Confessions of a Confidante

Life. Analysed.

Category: family

Confronting Rejection

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How does one prepare themselves mentally and emotionally to face all of the rejection that they’ll experience in their mid to late twenties? Unfortunately rejection is inevitable- at every stage of your life of course, but it seems even more so when you’re in your later twenties. You look behind you and see years of work, years of preparation and experience. You’re ready to put yourself out there and give it your best shot. You’ve got the degrees, you’ve done the internships, put in the hours, but when it comes time to apply for jobs it seems the answer is often no- if we even get a reply at all.

Similarly, people in their late twenties look behind them and see a string of relationships, some positive, some destructive, others fleeting and never properly defined. You’ve travelled, learnt and grown as a person; you think you know who you are and what you want. And again you put yourself out there, into the world of love, sex and temptation and the response you get isn’t always the one you wanted.

And that’s when you realize, that all that flattery, all that praise and encouragement you received from parents and teachers every day growing up- the reason for it all was to prepare you for a world that is often unfair. To ensure that you would continue believing in yourself and your potential even when the world seemed cruel.

Fathers call their daughters ‘princesses’ because in the microcosm that matters to them- family- that’s exactly who they are. But also because they have to, if they want to make sure that their daughters grow up believing that they deserve nothing less than a prince.

Teachers tell their young students that they have potential, because they want them to know that they could do anything. That there are always options for them. That they shouldn’t be discouraged if one thing doesn’t work out because there are so many others that could and will.

The world is full of love, but it is also full of rejection- even for those deemed ‘lucky’. And that rejection can start to eat you up and take a chip off your confidence. It can make you feel empty, ugly and incapable. But that’s when you have to remember all of the encouragement you were given. Remember that all of that confidence still exists inside of you. That’s when you have to pick yourself up, shake off any hard feelings and put yourself out there again. Because generally speaking, fearing the ‘no’ results in fewer ‘yeses’.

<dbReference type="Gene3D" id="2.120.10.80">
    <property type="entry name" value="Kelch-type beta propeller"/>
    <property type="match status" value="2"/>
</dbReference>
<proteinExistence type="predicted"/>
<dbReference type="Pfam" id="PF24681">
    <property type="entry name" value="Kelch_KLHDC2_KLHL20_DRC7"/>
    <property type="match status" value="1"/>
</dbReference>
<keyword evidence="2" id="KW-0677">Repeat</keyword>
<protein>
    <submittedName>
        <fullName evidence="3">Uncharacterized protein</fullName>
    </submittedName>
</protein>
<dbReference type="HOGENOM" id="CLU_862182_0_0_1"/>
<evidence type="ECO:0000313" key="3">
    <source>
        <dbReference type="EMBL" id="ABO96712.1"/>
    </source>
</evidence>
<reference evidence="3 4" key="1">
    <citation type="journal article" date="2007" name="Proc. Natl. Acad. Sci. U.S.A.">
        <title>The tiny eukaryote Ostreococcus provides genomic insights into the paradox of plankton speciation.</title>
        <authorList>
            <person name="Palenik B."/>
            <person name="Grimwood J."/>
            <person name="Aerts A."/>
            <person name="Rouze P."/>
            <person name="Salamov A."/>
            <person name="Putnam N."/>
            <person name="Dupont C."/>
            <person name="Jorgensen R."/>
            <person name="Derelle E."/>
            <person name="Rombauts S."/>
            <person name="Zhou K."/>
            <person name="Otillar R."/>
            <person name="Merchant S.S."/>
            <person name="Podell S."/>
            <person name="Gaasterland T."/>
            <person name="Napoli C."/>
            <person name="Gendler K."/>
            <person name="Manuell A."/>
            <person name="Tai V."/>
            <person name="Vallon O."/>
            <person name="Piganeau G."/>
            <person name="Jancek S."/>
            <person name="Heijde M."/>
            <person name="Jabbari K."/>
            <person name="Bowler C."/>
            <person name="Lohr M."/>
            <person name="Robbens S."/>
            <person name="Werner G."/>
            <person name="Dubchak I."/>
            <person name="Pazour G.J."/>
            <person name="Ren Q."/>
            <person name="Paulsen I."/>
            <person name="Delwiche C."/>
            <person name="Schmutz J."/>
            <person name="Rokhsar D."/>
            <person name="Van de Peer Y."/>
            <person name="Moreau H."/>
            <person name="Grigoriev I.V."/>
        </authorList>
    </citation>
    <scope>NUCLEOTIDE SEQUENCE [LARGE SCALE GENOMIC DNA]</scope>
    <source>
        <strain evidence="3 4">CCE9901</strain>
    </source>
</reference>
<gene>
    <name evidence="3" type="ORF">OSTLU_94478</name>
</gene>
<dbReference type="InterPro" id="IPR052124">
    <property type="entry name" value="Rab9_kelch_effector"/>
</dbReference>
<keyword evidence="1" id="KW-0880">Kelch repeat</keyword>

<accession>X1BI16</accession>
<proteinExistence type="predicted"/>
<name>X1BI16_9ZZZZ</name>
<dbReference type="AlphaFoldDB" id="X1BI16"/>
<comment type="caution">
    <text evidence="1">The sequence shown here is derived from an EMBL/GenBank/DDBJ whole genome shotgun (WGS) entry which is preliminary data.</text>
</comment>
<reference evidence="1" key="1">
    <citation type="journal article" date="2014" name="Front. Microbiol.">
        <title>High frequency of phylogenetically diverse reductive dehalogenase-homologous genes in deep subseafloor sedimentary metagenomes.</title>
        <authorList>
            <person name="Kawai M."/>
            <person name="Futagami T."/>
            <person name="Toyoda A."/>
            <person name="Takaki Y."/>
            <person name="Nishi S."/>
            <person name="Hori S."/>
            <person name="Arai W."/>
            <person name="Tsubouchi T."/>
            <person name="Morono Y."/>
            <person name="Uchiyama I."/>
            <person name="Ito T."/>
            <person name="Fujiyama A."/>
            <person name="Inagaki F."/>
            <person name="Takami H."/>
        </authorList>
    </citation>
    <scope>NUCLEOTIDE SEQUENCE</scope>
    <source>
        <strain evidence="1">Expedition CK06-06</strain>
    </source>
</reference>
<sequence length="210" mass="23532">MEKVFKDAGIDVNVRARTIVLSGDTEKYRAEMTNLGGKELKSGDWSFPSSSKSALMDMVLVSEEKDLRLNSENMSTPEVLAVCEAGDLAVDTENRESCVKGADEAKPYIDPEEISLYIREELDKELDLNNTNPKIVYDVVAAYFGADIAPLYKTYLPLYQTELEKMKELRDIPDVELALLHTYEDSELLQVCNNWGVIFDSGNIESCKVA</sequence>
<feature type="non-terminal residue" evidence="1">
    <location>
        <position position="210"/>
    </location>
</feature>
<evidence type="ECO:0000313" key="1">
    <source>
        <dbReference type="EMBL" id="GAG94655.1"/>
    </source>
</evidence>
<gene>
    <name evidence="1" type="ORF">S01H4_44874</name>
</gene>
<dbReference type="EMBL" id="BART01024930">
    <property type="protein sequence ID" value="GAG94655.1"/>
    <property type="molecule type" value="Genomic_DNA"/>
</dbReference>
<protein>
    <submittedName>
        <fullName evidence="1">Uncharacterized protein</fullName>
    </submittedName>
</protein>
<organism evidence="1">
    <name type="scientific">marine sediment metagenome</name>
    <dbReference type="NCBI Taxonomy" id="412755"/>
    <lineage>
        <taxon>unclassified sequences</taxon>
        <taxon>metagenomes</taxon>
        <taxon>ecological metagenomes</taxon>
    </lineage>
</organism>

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Family vs. Fun

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We have all lived through an age and stage where the thought of spending New Years Eve with our parents made us cringe. Missing a Saturday  night meant a week of social catch up and two new friends to get acquainted with. The parents who cared had to shove their kids into the car kicking and screaming and drive them up north for a weekend of solitary family time, just to feel connected.

Most teenagers love the word ‘no’ and will try to always do the complete opposite of what their parents say. It’s like the more we rebel, the more we are ourselves. We are freedom chasers. And parents, adults, and conformity are the most obvious obstacles standing in our way.

But there is a turning point in most of our lives, when we find ourselves wanting to spend time with our parents. When Saturday is just another day of the week. When freedom can be chased in other ways. And when we learn that freedom in all its glory is also daunting and sometimes we need a break from it. Sometimes we just want to lie by our mothers’ side and be taken care of again.

Some people never go through this, they are confident enough in their friendships to not worry about missing a night out. They are secure enough in themselves to spend New Years Eve with their parents and not feel like a loser for it. But for most of us, this type of inner peace and self-confidence takes a lifetime to achieve. It’s not just about hanging out with your parents, it’s about doing what you want and not feeling that you have to explain that to anyone.

When, if ever, do you think this turning point happened for you?